Okay, I’m not going to post all of my tenant rules here (although I will if commenters want to know). This is more about why tenants need rules, why I have many more rules than most landlords, and how I enforce rules with a minimum of pain.
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The TV That Woke Me Up
When I started landlording, I did what most of us do – grabbed a sample lease off the Internet, plugged in a few additions that made sense to me, and hoped for the best. I realized the magnitude of my mistake one night as I was standing outside the building. It was brought home to me in color. Well, ex-color. An ex-color TV that one of my tenants had left on the street in a forlorn hope that the city’s recycling center would take it away.
Now as homeowners, we know that just won’t happen. Cities don’t take a lot of items in their recycling pickups, usually because those items may contain hazardous waste. But the tenant didn’t know that – just like tenants often don’t know that leaving food waste in open bags attracts animals – or that when you play Led Zeppelin loud at midnight, not everybody in the building appreciates it – or that junk cars in the parking lot are less than attractive.
So why are tenants often so clueless? One likely answer is inexperience – they may not have lived in apartments before. Others are just not very swift. In any case, the solution is rules – lots and lots of rules – combined with unbending enforcement. Here are some rules for rules.
- Give each tenant a separate copy of the rules and include the rules in the lease by reference. This means including a lease clause to the effect that the tenant must comply with all rules; that the tenant will be charged fines for some violations, and that other violations will be grounds for eviction; and that the failure to pay fines is also grounds for eviction.
- Be specific in your rules. It’s not enough to say “Don’t throw out hazardous waste materials in the trash.” You need to spell out which items are unacceptable.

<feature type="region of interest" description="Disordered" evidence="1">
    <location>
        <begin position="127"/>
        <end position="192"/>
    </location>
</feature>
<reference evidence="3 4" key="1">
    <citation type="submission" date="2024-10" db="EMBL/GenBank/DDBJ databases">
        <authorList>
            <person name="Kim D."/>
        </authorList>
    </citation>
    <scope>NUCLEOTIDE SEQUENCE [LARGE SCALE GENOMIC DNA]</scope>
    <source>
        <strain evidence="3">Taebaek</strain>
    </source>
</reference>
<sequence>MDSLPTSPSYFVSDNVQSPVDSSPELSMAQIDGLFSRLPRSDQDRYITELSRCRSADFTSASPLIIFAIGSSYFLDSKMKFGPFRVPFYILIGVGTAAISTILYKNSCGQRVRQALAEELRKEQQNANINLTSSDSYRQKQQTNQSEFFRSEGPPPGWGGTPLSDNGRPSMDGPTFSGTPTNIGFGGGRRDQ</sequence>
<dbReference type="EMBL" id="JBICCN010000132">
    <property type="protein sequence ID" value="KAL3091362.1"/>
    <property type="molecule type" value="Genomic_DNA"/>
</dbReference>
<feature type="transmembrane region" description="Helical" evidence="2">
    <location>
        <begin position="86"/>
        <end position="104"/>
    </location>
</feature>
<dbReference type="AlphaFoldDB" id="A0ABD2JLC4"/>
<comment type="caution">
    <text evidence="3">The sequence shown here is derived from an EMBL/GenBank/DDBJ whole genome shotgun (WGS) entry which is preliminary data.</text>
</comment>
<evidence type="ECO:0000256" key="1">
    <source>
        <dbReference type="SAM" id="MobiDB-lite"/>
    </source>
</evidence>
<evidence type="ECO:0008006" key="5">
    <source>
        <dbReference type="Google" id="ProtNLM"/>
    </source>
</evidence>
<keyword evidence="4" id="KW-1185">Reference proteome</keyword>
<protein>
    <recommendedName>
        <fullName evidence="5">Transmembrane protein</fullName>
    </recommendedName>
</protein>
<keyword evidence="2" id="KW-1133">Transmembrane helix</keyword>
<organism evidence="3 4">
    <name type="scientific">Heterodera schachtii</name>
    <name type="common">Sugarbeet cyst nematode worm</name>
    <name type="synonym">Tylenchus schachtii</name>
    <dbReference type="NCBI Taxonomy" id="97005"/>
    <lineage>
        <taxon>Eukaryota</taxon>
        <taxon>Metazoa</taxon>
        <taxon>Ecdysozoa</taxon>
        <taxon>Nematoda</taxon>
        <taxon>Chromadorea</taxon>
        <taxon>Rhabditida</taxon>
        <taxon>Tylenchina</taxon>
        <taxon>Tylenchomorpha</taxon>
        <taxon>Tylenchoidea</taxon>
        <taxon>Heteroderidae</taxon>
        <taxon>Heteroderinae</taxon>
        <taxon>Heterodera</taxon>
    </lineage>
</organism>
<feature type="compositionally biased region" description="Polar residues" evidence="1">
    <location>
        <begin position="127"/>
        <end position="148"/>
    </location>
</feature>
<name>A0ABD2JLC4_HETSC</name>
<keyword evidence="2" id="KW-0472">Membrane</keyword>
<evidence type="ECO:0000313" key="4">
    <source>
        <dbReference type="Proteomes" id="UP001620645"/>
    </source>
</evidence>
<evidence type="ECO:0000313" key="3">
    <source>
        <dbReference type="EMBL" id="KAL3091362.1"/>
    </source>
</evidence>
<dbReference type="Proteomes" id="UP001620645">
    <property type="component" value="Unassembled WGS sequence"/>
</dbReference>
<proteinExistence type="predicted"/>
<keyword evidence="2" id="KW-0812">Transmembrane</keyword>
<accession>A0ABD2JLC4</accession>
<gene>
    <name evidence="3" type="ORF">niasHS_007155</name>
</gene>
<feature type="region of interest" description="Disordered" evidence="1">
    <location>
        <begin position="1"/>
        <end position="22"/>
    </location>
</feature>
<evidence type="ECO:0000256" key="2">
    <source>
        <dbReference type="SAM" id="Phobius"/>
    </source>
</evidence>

- Don’t nitpick with ridiculous rules. I once knew a landlady who insisted that window shades needed to be at the same level for each unit in the tenant’s apartment. Her tenants almost never renewed their leases.
- Go through the rules, one by one, when you take the application. Make sure the prospective tenants know that almost any landlord will also enforce these rules.
- Watch out for rules that make sense to you, but are not legally enforceable. Some landlords do include unenforceable rules, hoping they can intimidate tenants into following them anyway. These landlords are breaking the law and may be fined or sued.
- Although state and local laws vary, they typically do govern such things as occupancy limits (so many residents per bedroom), eviction proceedings, security deposits, and limits on visitors.
- Be reasonable with your fines. A $100 fine for key replacement is likely to be thrown out in court. A $100 fine for disabling a smoke detector probably will not. What’s the difference? Key replacement is mostly an inconvenience for you – it costs you time and money to make the keys and get them to the tenant. On the other hand, a disabled smoke detector is a hazard that threatens the lives of everyone in the building.
- Be reasonable with your eviction penalties. In this economic environment, we are all struggling to find qualified tenants. Do you really want to throw somebody out over a minor infraction?
- Remember that you can only change rules in the middle of a lease with the tenant’s agreement. That’s one reason to make your list comprehensive from the start.
- Make frequent drive-bys in the first few weeks to make sure your new tenants are following the rules. If you cut the tenant somee slack for the first infraction, make sure the tenant knows you spotted the problem and he’s getting a one-time break. The second time you must charge for the infraction.